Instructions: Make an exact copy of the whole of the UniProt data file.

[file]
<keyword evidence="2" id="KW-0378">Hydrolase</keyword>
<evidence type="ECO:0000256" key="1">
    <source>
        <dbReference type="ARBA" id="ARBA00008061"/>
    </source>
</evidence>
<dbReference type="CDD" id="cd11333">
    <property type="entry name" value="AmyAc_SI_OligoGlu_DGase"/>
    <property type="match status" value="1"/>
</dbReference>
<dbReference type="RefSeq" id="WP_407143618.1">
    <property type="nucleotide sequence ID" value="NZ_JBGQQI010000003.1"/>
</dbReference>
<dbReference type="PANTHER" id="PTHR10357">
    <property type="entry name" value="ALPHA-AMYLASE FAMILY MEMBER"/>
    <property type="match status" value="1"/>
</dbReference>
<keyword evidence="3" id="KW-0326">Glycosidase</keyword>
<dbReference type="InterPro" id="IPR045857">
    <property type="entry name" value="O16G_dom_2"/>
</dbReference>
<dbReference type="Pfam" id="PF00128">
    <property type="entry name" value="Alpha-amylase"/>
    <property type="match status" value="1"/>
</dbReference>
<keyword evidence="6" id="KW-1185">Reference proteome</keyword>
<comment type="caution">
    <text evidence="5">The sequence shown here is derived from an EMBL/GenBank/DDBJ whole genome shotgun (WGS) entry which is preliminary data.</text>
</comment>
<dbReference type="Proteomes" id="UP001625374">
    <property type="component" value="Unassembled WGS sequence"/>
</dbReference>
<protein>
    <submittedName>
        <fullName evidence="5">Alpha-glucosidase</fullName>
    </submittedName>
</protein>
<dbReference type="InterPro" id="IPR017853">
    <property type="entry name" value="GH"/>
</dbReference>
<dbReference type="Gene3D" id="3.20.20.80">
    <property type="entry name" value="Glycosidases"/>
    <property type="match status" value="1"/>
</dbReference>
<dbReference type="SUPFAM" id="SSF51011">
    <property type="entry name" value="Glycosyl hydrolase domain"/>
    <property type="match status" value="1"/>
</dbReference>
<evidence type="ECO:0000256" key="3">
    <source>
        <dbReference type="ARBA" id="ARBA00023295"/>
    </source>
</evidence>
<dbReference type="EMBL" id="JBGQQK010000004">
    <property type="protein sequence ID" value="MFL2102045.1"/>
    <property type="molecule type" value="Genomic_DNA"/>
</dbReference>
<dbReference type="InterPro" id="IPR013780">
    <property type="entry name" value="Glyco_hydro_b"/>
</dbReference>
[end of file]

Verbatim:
<keyword evidence="2" id="KW-0378">Hydrolase</keyword>
<evidence type="ECO:0000256" key="1">
    <source>
        <dbReference type="ARBA" id="ARBA00008061"/>
    </source>
</evidence>
<dbReference type="CDD" id="cd11333">
    <property type="entry name" value="AmyAc_SI_OligoGlu_DGase"/>
    <property type="match status" value="1"/>
</dbReference>
<dbReference type="RefSeq" id="WP_407143618.1">
    <property type="nucleotide sequence ID" value="NZ_JBGQQI010000003.1"/>
</dbReference>
<dbReference type="PANTHER" id="PTHR10357">
    <property type="entry name" value="ALPHA-AMYLASE FAMILY MEMBER"/>
    <property type="match status" value="1"/>
</dbReference>
<keyword evidence="3" id="KW-0326">Glycosidase</keyword>
<dbReference type="InterPro" id="IPR045857">
    <property type="entry name" value="O16G_dom_2"/>
</dbReference>
<dbReference type="Pfam" id="PF00128">
    <property type="entry name" value="Alpha-amylase"/>
    <property type="match status" value="1"/>
</dbReference>
<keyword evidence="6" id="KW-1185">Reference proteome</keyword>
<comment type="caution">
    <text evidence="5">The sequence shown here is derived from an EMBL/GenBank/DDBJ whole genome shotgun (WGS) entry which is preliminary data.</text>
</comment>
<dbReference type="Proteomes" id="UP001625374">
    <property type="component" value="Unassembled WGS sequence"/>
</dbReference>
<protein>
    <submittedName>
        <fullName evidence="5">Alpha-glucosidase</fullName>
    </submittedName>
</protein>
<dbReference type="InterPro" id="IPR017853">
    <property type="entry name" value="GH"/>
</dbReference>
<dbReference type="Gene3D" id="3.20.20.80">
    <property type="entry name" value="Glycosidases"/>
    <property type="match status" value="1"/>
</dbReference>
<dbReference type="SUPFAM" id="SSF51011">
    <property type="entry name" value="Glycosyl hydrolase domain"/>
    <property type="match status" value="1"/>
</dbReference>
<evidence type="ECO:0000256" key="3">
    <source>
        <dbReference type="ARBA" id="ARBA00023295"/>
    </source>
</evidence>
<dbReference type="EMBL" id="JBGQQK010000004">
    <property type="protein sequence ID" value="MFL2102045.1"/>
    <property type="molecule type" value="Genomic_DNA"/>
</dbReference>
<dbReference type="InterPro" id="IPR013780">
    <property type="entry name" value="Glyco_hydro_b"/>
</dbReference>